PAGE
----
The evil side of Voldemort types

One unforeseen consequence of Voldemort types that was first reported in mid–2016 was that, when used in templated functions, they caused a serious explosion in the size of the mangled function names (in some cases up to 1 MB!), making for some massive object files. There was a good bit of forum discussion on how to trim them down, with a number of ideas tossed around. Ultimately, Rainer Schütze took it on. His persistence has resulted in shorter mangled names all around, but the wins are particularly impressive when it comes to IFTI and Voldemort types. (Rainer is also the maintainer of Visual D, the D programming language plugin for Visual Studio)

D’s name-mangling scheme is detailed in the ABI documentation. The description of the new enhancement is in the section titled ‘Back references’.

Improved vectorization

D has long supported array operations such as element-wise addtion, multiplication, etc. For example:

int[] arr1 = [0, 1, 2];
int[] arr2 = [3, 4, 5];
int[3] arr3 = arr1[] + arr2[];
assert(arr3 == [3, 5, 7]);

In some cases, such operations could be vectorized. The reason it was some cases and not all cases is because dedicated assembly routines were used to achieve the vectorization and they weren’t implemented for every case.

With 2.077.0, that’s no longer true. Vectorization is now templated so that all array operations benefit. Any codebase out there using array operations that were not previously vectorized can expect a sizable performance increase for those operations thanks to the increased throughput (though whether an application benefits overall is of course context-dependent). How the benefit is received depends on the compiler being used. From the changelog:

For GDC/LDC the implementation relies on auto-vectorization, for DMD the implementation performs the vectorization itself. Support for vector operations with DMD is determined statically (-mcpu=native, -mcpu=avx2) to avoid binary bloat and the small test overhead. DMD enables SSE2 for 64-bit targets by default.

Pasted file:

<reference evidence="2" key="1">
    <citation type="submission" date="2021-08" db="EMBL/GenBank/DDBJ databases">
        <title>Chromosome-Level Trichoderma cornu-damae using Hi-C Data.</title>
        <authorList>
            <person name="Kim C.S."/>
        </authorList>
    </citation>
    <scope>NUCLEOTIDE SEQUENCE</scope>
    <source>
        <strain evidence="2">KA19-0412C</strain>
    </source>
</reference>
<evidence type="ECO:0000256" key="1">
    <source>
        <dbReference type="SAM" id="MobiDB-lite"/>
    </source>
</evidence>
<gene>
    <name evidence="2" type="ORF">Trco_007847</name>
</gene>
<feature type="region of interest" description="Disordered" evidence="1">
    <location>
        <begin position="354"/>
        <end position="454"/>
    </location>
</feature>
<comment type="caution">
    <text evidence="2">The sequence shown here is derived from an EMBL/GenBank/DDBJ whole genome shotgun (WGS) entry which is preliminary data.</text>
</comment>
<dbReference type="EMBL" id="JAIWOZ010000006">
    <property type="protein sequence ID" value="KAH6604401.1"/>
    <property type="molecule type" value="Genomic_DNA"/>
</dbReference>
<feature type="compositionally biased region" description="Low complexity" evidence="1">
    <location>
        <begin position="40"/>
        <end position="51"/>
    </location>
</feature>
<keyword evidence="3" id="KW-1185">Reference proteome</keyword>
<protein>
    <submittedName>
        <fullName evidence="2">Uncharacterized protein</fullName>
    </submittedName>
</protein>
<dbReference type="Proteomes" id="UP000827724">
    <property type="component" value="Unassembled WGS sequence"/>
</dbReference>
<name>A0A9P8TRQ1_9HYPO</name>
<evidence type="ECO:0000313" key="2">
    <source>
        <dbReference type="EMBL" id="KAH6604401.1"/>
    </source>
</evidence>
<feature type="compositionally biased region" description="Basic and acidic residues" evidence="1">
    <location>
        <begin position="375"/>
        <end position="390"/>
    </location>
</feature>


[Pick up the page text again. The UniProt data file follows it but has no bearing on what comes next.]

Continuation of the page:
Note that the changelog initially showed -march instead of -mcpu in the quoted lines, and the updated version had not yet been posted when this announcement was published.

DMD’s implementation is implemented in terms of core.simd, which is also part of DRuntime’s public API.

The changelog also notes that there’s a potential for division performed on float arrays in existing code to see a performance decrease in exchange for an increase in precision.

The implementation no longer weakens floating point divisions (e.g. ary[] / scalar) to multiplication (ary[] * (1.0 / scalar)) as that may reduce precision. To preserve the higher performance of float multiplication when loss of precision is acceptable, use either -ffast-math with GDC/LDC or manually rewrite your code to multiply by (1.0 / scalar) for DMD.

Other assorted treats

Just the other day, someone asked in the forums if DMD supports reproducible builds. As of 2.077.0, the answer is affirmative. DMD now ensures that compilation is deterministic such that given the same source code and the same compiler version, the binaries produced will be identical. If this is important to you, be sure not to use any of the non-determistic lexer tokens (__DATE__, __TIME__, and __TIMESTAMP__) in your code.

DMD’s -betterC command line option gets some more love in this release. When it’s enabled, DRuntime is not available. Library authors can now use the predefined version D_BetterC to determine when that is the case so that, where it’s feasible, they can more conveniently support applications with and without the runtime. Also, the option’s behavior is now documented, so it’s no longer necessary to go to the forums or parse through search results to figure out what is and isn’t actually supported in BetterC mode.

The entire changelog is, as always, available at